Firstly, an operator fixes the probe 2 in a state where the probe captures the object 1 in an imaging plane, and administers a contrast agent. Concurrently with the administration of the contrast agent or before and after the administration, the operate presses a start button on the device to capture image data, thus storing time-series image data from the stage when the contrast agent flows into the object to the stage the target is filled with the contrast agent in the image memory 12 (Step 0). Next, image data to be used for evaluation of blood flow dynamics is selected from the captured image data (Step 1).
 Selecting a set of image data to be used from the image memory 12 leads to, as shown in FIG. 3, display of selected image data 32, a start button 31 to indicate start of processing of an inflow time map and a time range bar 33 to indicate a time range of the image data. The units of the time range bar 33 may be seconds setting the initial value as 0 second or may be frame numbers setting the initial value at 1. The time range bar 33 is provided with an arrow indicating a time position of the current image, and image data at a time position designated by the operator can be displayed sequentially. The time range bar 33 is further provided with a start arrow and an end arrow to designate the range of image data to be processed, and so the operator designates the start and end range of image data to be used for inflow time map processing while observing the image data (Step 1). In this occasion, in order to mainly observe blood flow dynamics, the start arrow is typically set at a time immediately before or immediately after the inflow of a contrast agent to the object 1. It is appropriate to set the end arrow at a position where the inflow of the contrast agent into the focused vessel is finished or when a contrast-enhanced imaging of a tissue can be confirmed through angiography. In the former case, useful information for judgment as to whether arteries or portal veins are dominant at the lesion part can be obtained. In the latter case, the injection procedure of the contrast agent can be observed at not only vessels but also from vessels to a tissue region based on differences in color, and therefore useful information to identify a lesion or identify a major feeding vessel for the lesion can be obtained. Especially in the occasion for therapy targeting at vessels, it is very useful for identification of a target or judgment of effects from the therapy, but the processing time is accordingly increased.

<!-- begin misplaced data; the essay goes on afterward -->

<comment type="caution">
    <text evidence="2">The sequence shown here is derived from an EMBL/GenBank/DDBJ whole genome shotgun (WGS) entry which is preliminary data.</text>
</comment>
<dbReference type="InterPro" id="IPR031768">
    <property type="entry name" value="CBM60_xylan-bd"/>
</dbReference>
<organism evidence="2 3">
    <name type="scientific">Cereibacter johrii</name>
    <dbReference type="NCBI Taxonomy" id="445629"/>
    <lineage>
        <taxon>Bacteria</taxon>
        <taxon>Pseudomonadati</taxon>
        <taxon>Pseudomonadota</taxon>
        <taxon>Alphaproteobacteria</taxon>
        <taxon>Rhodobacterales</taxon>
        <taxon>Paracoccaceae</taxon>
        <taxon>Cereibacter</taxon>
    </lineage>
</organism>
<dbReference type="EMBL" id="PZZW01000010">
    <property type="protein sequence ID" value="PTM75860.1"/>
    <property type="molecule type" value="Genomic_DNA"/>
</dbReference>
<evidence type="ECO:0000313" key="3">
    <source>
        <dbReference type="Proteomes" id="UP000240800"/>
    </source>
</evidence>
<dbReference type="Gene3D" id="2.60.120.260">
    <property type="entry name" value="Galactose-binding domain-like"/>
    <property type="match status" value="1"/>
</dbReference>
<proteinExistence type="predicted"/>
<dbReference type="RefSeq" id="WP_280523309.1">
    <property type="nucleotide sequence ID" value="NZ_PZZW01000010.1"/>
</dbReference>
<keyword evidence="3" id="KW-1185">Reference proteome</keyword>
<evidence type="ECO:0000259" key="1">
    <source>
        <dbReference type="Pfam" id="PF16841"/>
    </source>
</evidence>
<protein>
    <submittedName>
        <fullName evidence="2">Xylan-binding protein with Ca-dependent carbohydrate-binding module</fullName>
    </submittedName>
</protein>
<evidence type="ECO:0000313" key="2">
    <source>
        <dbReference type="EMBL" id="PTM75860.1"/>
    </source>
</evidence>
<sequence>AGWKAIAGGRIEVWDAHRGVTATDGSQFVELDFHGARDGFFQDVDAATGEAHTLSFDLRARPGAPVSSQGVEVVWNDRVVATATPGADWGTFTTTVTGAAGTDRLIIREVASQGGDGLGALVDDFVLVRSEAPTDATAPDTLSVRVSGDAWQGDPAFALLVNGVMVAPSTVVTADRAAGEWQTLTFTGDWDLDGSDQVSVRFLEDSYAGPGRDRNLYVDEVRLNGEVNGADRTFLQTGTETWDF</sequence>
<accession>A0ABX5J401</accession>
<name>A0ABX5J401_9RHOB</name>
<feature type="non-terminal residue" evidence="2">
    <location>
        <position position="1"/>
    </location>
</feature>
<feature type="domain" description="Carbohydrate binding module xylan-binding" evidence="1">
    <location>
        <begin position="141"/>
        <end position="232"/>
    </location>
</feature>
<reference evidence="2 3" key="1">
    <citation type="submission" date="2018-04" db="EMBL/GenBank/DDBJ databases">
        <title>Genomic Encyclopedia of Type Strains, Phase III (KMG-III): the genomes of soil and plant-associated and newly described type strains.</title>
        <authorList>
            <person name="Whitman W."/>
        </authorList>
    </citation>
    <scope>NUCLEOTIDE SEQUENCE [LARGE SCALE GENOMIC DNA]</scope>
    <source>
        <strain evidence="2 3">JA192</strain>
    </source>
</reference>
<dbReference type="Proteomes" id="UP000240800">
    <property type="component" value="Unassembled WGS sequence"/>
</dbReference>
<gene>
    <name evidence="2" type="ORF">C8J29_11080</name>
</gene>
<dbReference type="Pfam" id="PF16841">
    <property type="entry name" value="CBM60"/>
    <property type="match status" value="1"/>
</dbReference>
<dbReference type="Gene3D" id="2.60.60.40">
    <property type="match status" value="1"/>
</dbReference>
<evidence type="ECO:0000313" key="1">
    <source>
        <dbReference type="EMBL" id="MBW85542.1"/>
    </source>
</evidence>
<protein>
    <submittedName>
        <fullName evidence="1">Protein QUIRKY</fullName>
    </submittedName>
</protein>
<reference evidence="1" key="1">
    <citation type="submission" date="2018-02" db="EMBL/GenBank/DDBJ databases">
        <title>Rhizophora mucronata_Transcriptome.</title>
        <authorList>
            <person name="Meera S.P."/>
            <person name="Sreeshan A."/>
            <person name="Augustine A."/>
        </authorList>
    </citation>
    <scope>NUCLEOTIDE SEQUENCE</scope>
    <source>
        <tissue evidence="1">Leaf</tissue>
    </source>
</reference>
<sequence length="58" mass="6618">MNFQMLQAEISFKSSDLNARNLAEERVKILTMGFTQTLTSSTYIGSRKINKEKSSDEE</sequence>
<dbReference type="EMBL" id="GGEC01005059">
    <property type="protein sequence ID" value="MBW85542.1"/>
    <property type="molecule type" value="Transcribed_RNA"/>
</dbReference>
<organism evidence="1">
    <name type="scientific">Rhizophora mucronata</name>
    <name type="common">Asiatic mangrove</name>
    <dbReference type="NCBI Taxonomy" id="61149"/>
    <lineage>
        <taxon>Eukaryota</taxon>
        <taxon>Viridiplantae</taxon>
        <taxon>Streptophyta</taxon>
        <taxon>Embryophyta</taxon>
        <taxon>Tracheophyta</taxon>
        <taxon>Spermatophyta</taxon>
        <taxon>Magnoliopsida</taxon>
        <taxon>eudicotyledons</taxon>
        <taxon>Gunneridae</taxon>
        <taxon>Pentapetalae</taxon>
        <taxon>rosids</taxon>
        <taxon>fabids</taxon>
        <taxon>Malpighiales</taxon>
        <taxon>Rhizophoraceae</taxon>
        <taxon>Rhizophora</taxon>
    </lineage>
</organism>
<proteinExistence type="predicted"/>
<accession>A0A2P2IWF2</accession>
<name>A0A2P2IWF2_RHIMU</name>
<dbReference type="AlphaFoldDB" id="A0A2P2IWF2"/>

Some ultrasonic diagnostic devices have a function of temporarily cleaning out a expanded contrast agent in the imaging plane of the object using high sound-pressure ultrasonic waves, and using this function, the contrast agent flowing into the imaging plane again may be observed after the irradiation of the high sound-pressure ultrasonic waves. In that case, image data corresponding to the time for the high sound-pressure irradiation can be easily specified based on the integral value or the average value of the brightness of image data, for example, and the start arrow may be automatically placed at the position of this image data.
 A ROI on the image data may be used for spatial range designation, whereby processing cost can be reduced.
 After designation of the range of image data, selecting the start button 31 leads to automatic resetting of a time one second ahead of the starting time designated at Step 2 as a new starting time, and image data in this range is sent to the TIC analysis unit 13. Image data for 1 second immediately before the starting time designated by the operator is used to calculate difference of brightness due to a factor other then the contrast agent. The numeric value of 1 second is set beforehand as a time corresponding to one heartbeat, and brightness fluctuations during this period can be regarded as the fluctuations of a speckle pattern mainly generated by heartbeats. The calculated difference of brightness is always inherent in TIC, which is a value necessary to precisely calculate the difference of brightness due to a contrast agent from the TIC. The setting of 1 second can be freely changed by the operator, and can be adjusted appropriately in accordance with heartbeats of a patient, for example. When the newly set starting time exceeds the range of the image data obtained, 0 second is set as the starting time.